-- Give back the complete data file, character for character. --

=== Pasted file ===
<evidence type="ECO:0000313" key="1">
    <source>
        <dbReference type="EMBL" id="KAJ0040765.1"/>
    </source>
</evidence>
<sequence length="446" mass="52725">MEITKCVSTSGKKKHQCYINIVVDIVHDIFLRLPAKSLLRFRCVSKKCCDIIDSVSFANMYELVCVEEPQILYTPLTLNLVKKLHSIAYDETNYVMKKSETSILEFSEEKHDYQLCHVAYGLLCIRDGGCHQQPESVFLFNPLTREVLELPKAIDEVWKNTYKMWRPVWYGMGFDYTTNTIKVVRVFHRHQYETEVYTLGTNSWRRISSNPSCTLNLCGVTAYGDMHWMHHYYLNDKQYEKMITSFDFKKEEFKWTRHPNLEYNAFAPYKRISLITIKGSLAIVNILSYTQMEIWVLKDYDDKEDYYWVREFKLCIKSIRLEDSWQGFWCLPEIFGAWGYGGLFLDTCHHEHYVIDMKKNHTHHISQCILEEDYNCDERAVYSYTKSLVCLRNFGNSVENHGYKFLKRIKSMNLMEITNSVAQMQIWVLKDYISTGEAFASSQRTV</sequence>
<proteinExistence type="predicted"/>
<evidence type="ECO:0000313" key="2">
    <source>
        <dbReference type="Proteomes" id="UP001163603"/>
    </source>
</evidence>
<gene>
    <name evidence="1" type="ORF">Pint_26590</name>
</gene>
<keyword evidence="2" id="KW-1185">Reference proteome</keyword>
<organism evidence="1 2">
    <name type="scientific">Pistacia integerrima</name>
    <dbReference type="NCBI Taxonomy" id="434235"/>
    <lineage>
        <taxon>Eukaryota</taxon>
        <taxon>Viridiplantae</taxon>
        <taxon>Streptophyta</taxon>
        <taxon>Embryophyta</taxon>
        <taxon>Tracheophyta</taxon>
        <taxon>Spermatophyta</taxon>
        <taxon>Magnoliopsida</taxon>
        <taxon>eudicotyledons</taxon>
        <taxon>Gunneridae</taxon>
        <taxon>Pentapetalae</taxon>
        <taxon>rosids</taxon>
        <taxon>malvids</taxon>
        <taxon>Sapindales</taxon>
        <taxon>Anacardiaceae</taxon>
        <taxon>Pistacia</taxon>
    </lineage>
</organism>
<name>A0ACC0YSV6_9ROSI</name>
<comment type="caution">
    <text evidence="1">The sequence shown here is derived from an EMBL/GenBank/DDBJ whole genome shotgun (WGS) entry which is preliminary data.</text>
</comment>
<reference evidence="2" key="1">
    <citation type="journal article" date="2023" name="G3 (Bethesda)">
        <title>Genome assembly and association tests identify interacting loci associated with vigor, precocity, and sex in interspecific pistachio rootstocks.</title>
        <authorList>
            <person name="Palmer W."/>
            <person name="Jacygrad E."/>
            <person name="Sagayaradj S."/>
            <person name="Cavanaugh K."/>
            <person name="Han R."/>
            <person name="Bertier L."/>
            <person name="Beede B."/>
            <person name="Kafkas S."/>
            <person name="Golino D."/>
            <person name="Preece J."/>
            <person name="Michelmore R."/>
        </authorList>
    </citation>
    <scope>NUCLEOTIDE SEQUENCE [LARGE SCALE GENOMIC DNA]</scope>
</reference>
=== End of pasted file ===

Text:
<evidence type="ECO:0000313" key="1">
    <source>
        <dbReference type="EMBL" id="KAJ0040765.1"/>
    </source>
</evidence>
<sequence length="446" mass="52725">MEITKCVSTSGKKKHQCYINIVVDIVHDIFLRLPAKSLLRFRCVSKKCCDIIDSVSFANMYELVCVEEPQILYTPLTLNLVKKLHSIAYDETNYVMKKSETSILEFSEEKHDYQLCHVAYGLLCIRDGGCHQQPESVFLFNPLTREVLELPKAIDEVWKNTYKMWRPVWYGMGFDYTTNTIKVVRVFHRHQYETEVYTLGTNSWRRISSNPSCTLNLCGVTAYGDMHWMHHYYLNDKQYEKMITSFDFKKEEFKWTRHPNLEYNAFAPYKRISLITIKGSLAIVNILSYTQMEIWVLKDYDDKEDYYWVREFKLCIKSIRLEDSWQGFWCLPEIFGAWGYGGLFLDTCHHEHYVIDMKKNHTHHISQCILEEDYNCDERAVYSYTKSLVCLRNFGNSVENHGYKFLKRIKSMNLMEITNSVAQMQIWVLKDYISTGEAFASSQRTV</sequence>
<proteinExistence type="predicted"/>
<evidence type="ECO:0000313" key="2">
    <source>
        <dbReference type="Proteomes" id="UP001163603"/>
    </source>
</evidence>
<gene>
    <name evidence="1" type="ORF">Pint_26590</name>
</gene>
<keyword evidence="2" id="KW-1185">Reference proteome</keyword>
<organism evidence="1 2">
    <name type="scientific">Pistacia integerrima</name>
    <dbReference type="NCBI Taxonomy" id="434235"/>
    <lineage>
        <taxon>Eukaryota</taxon>
        <taxon>Viridiplantae</taxon>
        <taxon>Streptophyta</taxon>
        <taxon>Embryophyta</taxon>
        <taxon>Tracheophyta</taxon>
        <taxon>Spermatophyta</taxon>
        <taxon>Magnoliopsida</taxon>
        <taxon>eudicotyledons</taxon>
        <taxon>Gunneridae</taxon>
        <taxon>Pentapetalae</taxon>
        <taxon>rosids</taxon>
        <taxon>malvids</taxon>
        <taxon>Sapindales</taxon>
        <taxon>Anacardiaceae</taxon>
        <taxon>Pistacia</taxon>
    </lineage>
</organism>
<name>A0ACC0YSV6_9ROSI</name>
<comment type="caution">
    <text evidence="1">The sequence shown here is derived from an EMBL/GenBank/DDBJ whole genome shotgun (WGS) entry which is preliminary data.</text>
</comment>
<reference evidence="2" key="1">
    <citation type="journal article" date="2023" name="G3 (Bethesda)">
        <title>Genome assembly and association tests identify interacting loci associated with vigor, precocity, and sex in interspecific pistachio rootstocks.</title>
        <authorList>
            <person name="Palmer W."/>
            <person name="Jacygrad E."/>
            <person name="Sagayaradj S."/>
            <person name="Cavanaugh K."/>
            <person name="Han R."/>
            <person name="Bertier L."/>
            <person name="Beede B."/>
            <person name="Kafkas S."/>
            <person name="Golino D."/>
            <person name="Preece J."/>
            <person name="Michelmore R."/>
        </authorList>
    </citation>
    <scope>NUCLEOTIDE SEQUENCE [LARGE SCALE GENOMIC DNA]</scope>
</reference>